EDITORIAL: Welcome, Fr. Pilarz

After 15 years, Marquette bids farewell to the Rev. Robert A. Wild and ushers in a new era with the arrival of the Rev. Scott R. Pilarz. An “out with the old, in with the new” anticipation sweeps across campus, and the entire Marquette community gets to ask the question, “What do we want this new guy to do?”

The imminent inaugural school year for Pilarz marks a rare opportunity for Marquette’s student body to address their hopes and concerns for the school and its new president. The last time students had the chance to help shape the direction of a new president was in 1996. If all goes well with Pilarz, Marquette will not have such an opportunity again for a long time.

This means that we, the current students, hold the power to tell the new administration what we think the future should hold for our 130-year-old university.

With all eyes of Marquette’s community and the city of Milwaukee upon him, Pilarz has begun his time here making an extra effort to take cues from students first. Whether for purposes of publicity, integrity or a combination of the two, he has made a commitment to listen and be open to our suggestions, perhaps more than any other time in the future.

Pilarz’s predecessor, Wild, went down in university history as one of its most transformational leaders. His accomplishments helped distinguish Marquette as one of the nation’s leading Jesuit schools, and enrollment grew larger than ever.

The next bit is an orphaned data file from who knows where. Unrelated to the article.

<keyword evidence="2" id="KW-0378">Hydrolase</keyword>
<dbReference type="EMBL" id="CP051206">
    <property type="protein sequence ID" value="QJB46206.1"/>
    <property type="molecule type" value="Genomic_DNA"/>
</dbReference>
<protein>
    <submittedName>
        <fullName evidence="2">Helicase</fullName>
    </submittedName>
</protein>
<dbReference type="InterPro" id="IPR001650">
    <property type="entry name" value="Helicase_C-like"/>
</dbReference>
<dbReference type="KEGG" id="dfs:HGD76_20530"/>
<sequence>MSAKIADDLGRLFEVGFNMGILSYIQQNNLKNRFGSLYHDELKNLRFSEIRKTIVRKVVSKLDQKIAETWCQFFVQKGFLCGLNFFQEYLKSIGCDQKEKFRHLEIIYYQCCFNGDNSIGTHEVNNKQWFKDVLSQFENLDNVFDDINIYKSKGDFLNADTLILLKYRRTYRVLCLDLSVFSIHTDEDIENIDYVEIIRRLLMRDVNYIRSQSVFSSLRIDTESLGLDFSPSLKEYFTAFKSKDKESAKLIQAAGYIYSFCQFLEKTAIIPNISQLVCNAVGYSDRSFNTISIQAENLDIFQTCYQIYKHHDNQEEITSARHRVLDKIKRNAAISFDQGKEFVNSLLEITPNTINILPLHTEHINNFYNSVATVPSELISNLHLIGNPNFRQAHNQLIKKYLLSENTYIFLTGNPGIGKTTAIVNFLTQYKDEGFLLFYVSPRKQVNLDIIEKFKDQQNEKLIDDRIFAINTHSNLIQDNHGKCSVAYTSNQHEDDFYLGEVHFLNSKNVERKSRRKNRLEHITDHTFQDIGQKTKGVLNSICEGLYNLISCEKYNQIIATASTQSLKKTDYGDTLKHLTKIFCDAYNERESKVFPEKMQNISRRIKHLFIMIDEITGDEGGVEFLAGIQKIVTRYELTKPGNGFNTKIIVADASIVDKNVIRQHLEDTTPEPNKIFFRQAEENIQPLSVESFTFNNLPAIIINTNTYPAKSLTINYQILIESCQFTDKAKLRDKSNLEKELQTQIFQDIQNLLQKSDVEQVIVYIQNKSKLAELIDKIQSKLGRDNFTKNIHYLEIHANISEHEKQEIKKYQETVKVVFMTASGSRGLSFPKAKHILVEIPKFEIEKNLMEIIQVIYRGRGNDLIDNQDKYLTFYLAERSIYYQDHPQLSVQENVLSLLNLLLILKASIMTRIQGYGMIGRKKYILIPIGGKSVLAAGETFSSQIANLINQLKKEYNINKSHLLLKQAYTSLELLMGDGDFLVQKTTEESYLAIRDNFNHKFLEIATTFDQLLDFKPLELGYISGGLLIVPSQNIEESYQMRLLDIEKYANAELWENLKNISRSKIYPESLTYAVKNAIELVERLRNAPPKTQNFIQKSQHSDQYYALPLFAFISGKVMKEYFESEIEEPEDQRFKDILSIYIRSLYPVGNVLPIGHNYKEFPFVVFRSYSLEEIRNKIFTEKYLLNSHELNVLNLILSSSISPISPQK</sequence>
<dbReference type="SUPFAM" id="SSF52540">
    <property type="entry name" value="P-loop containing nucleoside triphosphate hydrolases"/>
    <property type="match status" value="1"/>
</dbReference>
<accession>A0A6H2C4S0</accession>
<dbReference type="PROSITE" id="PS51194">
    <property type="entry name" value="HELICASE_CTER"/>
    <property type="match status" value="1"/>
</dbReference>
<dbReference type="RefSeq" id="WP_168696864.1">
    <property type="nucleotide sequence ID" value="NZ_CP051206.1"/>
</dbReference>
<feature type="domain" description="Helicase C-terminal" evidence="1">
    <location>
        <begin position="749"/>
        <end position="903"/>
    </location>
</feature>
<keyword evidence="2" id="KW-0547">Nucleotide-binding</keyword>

In other words, Pilarz has some big shoes to fill.

He has already done an admirable job expressing his desire to truly be a students’ president. It is heartening to see him greet students around campus and live in a Campus Town apartment. His gesture of gathering students for dinner to hear their thoughts about the university is equally encouraging. We hope these efforts foreshadow the type of administration he will run; efforts that will not diminish once routine sets in and his newness fades.

Even so, Pilarz begins his presidency after notable controversies over the past two years, specifically last spring’s allegations of sexual assault made against student athletes and the spring 2010 decision to rescind the offer of open position of Dean of the College of Arts & Sciences to Jodi O’Brien, an out lesbian professor of sociology from Seattle University.

We are curious to see if, and how, he addresses the restructuring of university sexual assault policies, and anticipate a continuation of dialogue concerning the LGBTQ community at Marquette. Pilarz’s direction of these discussions will indicate the way he wants to ensure our campus is one of inclusion, and welcoming to all.

Not only does Pilarz take up his new post in the wake of recent conflict and unrest, but he begins his time here after a summer with an unusually high number of crime reports on and around campus. In evaluating this influx of DPS notices, we ask whether crime always rises and falls in similar waves, or if safety on campus is an issue that requires further investigation.

We are excited that Pilarz shows so much interest in students’ opinions. Education works best when administration, faculty and students listen to and value each other’s ideas.

But we are just as eager to see what his own ideas are for both the immediate and distant futures. We want to know how his goals differ from his predecessor’s. It is not every day that a community of 11,800 students faces a blank page such as this one.

Only time will tell what shall be written.

So from us to you, Fr. Pilarz: Welcome to our family, and welcome to what we hope will be a brand new, rejuvenated chapter of Marquette history.